["This online exhibition from the American Antiquarian Society (AAS) takes readers deep into the workings of American food production between the years 1850 and 1900. Here readers may scout chromolithographs, trade catalogues, trade cards, and product labels to better understand the rapidly changing world of agricultural practices in the late nineteenth century, as well as the shifting technologies that led to innovations in manufacturing, transport, refrigeration, and other game changers. After reading the erudite introduction on the home page, readers may like to browse through sections dedicated to Farming, Seed Catalogues, Manufacturing, Trade Cards, Shopping, and Food Labels. Each section is packed with excellent overviews paired with original source materials".[CNH, The Scout Report, April 8, 2016,
Volume 22, Number 14.]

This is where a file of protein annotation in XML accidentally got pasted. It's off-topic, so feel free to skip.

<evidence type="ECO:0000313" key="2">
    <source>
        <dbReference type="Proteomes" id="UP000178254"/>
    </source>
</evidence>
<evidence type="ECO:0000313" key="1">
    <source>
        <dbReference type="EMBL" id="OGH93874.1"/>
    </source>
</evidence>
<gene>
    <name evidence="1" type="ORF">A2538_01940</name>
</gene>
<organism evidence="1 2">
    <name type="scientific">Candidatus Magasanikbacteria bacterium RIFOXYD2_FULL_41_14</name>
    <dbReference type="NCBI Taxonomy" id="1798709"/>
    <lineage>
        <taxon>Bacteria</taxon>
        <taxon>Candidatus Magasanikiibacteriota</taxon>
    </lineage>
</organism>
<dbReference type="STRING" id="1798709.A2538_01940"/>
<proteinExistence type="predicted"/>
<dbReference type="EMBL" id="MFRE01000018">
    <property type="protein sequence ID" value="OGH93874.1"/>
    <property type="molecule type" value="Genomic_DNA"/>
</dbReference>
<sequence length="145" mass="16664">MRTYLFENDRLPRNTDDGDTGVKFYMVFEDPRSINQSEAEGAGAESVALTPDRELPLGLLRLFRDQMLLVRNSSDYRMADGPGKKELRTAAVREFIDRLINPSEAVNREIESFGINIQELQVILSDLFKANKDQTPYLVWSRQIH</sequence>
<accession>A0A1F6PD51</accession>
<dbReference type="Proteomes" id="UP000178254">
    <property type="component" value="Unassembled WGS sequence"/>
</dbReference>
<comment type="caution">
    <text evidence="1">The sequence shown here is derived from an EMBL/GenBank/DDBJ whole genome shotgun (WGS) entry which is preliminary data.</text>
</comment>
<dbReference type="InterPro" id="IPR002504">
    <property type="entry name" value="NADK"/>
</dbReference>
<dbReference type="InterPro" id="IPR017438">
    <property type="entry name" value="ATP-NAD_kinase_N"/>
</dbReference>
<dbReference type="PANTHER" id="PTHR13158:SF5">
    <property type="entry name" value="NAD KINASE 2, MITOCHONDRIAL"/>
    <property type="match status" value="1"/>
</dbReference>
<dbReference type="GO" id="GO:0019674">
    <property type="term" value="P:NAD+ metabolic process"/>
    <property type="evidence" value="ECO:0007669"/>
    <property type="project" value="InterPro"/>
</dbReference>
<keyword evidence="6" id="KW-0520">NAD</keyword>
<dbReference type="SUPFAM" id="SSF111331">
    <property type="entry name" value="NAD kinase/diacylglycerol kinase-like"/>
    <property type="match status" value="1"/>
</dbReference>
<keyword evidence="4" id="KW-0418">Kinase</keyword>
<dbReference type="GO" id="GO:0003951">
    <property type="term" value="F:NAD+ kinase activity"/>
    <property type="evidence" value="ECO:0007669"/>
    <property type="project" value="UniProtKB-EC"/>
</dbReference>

Brothwell, Don R., and Patricia Brothwell. Food in Antiquity: A Survey of the Diet of Early People. London: Thames & Hudson, 1969. (The Johns Hopkins University Press; Expanded edition, 1997.)
Buchanan, David. Taste, Memory: Forgotten Foods, Lost Flavors, and Why They Matter. Chelsea Green, 2012.
Caldwell, Andrew. Their Last Suppers: Legends of History and Their Final Meals. Kansas City, MO: Andrews McMeel, 2010.
Caldicott, Chris and Carolyn. The Spice Routes. London: Francis Lincoln (reprinted by Soma), 2001.
Kurlansky, Mark. The Food of a Younger Land: A Portrait of American Food--Before the National Highway System, Before Chain Restaurants, and Before Frozen Food, When the Nation's Food Was Seasonal. NY: Riverhead, 2009.